I originally wrote this post when our church had experienced multiple tragedies. Within the course of one week we had experienced five deaths. Among those were a Christian camp director who died during accident while trimming trees, the death of a 3-month old , and a suicide. In times like these, I am at a loss for words. I am however reminded of some lessons from death and tragedy.
- Sometimes this life is hard and unfair. I get the whole “life is good” movement. I even bought the T-shirt. Truth: life is not always good. It was good at one time. Then Adam and Eve ushered in sin (Genesis 3) and we have been paying for it ever since.
- I miss heaven. As I grow old I find myself a little jealous for people who get to experience what I long for. The presence of our great creator and the absence of mourning, crying, and pain. How awesome it will one day be.
- Stop taking people for granted. I am a task master. I love to get things done. Problem is the things I accomplish are way less important than the people surrounding me. In the end it is people who count. Spend time with them. Have a long spiritual conversation over coffee. Text the long lost friend. Reach out. The tasks will always be there, the people may not.
- God is still God. In the struggles, it is natural to question the motives of God. Did you allow this? Why did this happen? Why did you not stop this? I do not know the answers to these questions. But I know that God is still God, even if I cannot comprehend why things happen.
- God is still loving. This is a tough pill to swallow. In the middle of a hellish situation, I find myself asking God how his loving nature can allow such things. Yet I know this is a broken wold. I know it rains on the haters and lovers of God (Mt 5:45). Is it unfair? Perhaps, but fairness is not an indication of a lack of love.
- Tragedy has the ability to destroy my heart. For the past (difficult) season in my life, I have been leaning on Phillipians 4:6-7 Do not be anxious about anything, but in every situation, by prayer and petition, with thanksgiving, present your requests to God. And the peace of God, which transcends all understanding, will guard your hearts and your minds in Christ Jesus. The promise in this passage is that God will guard our hearts and mind with peace. I wish the passage said that God would heal, change, re-arrange, and raise the dead. Instead he promises peace. In my battle for peace and lower anxiety, I offer multiple prayers and requests, all laced with thanksgiving. Does it work? To be honest it is a battle but there are stretches of peace in the middle of some incredibly difficult times. I pray the same for you.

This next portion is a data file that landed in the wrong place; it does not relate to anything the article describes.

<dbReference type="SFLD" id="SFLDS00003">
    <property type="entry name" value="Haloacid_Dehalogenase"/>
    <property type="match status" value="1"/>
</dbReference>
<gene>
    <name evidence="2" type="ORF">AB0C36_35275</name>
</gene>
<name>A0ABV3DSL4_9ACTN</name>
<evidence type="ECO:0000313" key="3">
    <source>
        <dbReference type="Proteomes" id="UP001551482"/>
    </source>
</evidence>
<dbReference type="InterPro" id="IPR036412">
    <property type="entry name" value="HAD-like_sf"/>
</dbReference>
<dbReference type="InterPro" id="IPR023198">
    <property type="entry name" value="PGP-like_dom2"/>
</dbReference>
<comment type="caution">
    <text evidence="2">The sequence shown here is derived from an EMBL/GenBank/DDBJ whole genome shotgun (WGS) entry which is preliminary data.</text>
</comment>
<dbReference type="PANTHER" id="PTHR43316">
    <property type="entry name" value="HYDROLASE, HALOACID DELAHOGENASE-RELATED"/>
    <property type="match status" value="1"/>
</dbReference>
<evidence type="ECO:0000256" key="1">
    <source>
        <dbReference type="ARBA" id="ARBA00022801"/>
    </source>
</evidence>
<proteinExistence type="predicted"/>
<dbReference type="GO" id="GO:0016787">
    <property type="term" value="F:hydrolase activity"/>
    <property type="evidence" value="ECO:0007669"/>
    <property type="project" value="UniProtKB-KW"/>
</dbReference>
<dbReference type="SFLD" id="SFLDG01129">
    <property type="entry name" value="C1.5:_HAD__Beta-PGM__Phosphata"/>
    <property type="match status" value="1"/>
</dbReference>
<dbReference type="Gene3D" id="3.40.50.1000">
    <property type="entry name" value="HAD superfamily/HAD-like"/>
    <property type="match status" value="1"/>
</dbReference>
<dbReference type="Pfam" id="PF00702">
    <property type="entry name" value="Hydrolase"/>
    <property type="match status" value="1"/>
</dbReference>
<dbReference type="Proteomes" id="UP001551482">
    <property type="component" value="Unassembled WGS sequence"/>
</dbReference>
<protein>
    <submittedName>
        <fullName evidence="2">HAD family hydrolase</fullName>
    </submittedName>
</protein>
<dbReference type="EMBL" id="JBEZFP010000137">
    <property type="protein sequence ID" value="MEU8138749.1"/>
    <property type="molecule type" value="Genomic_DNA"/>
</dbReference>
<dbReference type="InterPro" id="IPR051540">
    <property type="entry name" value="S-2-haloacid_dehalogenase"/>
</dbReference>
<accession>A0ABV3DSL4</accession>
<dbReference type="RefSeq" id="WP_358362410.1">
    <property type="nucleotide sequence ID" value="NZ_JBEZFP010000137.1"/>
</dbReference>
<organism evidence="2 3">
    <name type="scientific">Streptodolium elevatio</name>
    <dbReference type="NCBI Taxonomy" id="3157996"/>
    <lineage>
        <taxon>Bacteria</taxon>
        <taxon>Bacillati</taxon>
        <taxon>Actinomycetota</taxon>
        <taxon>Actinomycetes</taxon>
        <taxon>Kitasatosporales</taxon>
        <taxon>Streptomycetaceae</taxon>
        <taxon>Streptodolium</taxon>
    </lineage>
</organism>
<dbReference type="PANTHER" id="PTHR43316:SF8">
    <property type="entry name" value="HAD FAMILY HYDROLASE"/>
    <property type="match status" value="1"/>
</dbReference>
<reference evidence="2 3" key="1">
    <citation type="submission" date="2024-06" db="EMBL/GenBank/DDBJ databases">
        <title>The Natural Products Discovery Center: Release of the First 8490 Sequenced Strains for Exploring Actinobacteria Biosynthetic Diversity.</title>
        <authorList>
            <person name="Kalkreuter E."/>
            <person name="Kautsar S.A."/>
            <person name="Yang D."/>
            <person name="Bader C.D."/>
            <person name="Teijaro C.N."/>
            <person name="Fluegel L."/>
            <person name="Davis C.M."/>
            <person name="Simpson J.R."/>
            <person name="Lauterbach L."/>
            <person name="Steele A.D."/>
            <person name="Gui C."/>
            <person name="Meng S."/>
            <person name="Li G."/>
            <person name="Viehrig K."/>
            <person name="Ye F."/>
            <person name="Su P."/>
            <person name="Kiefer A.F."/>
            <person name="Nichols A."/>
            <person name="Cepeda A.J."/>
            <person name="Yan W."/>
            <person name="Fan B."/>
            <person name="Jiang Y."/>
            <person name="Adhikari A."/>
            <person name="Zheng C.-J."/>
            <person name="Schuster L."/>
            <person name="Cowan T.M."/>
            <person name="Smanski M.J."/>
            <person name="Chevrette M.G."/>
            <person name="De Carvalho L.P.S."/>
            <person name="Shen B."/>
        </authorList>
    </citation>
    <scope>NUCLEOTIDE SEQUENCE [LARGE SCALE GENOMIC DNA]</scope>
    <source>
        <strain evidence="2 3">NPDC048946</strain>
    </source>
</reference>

This world is hard. We are not in heaven. Jesus said . . . “I have told you these things, so that in me you may have peace. In this world you will have trouble.But take heart! I have overcome the world.” – Jn 16:33 Friends, we will have trouble. We will not often have answers. We have something better. One greater than the world. One who gives peace. One in us. And in this life we continually remind ourselves that our creator is with us. Even if the situations of life lie to us. Especially when the situations of life lie to us. In your tragedy, may you offer prayers and petition laced with thanksgiving. As a result, may you experience peace in the dark valleys of life. One day may we all be welcomed into a heaven void of every evil thing and filled with the glory of the one who created us, loved us, and walked with us through our tragedies. Maybe then we will understand the “why” behind our pain. And perhaps it will add to the volume of our praise. Until then, great peace to you.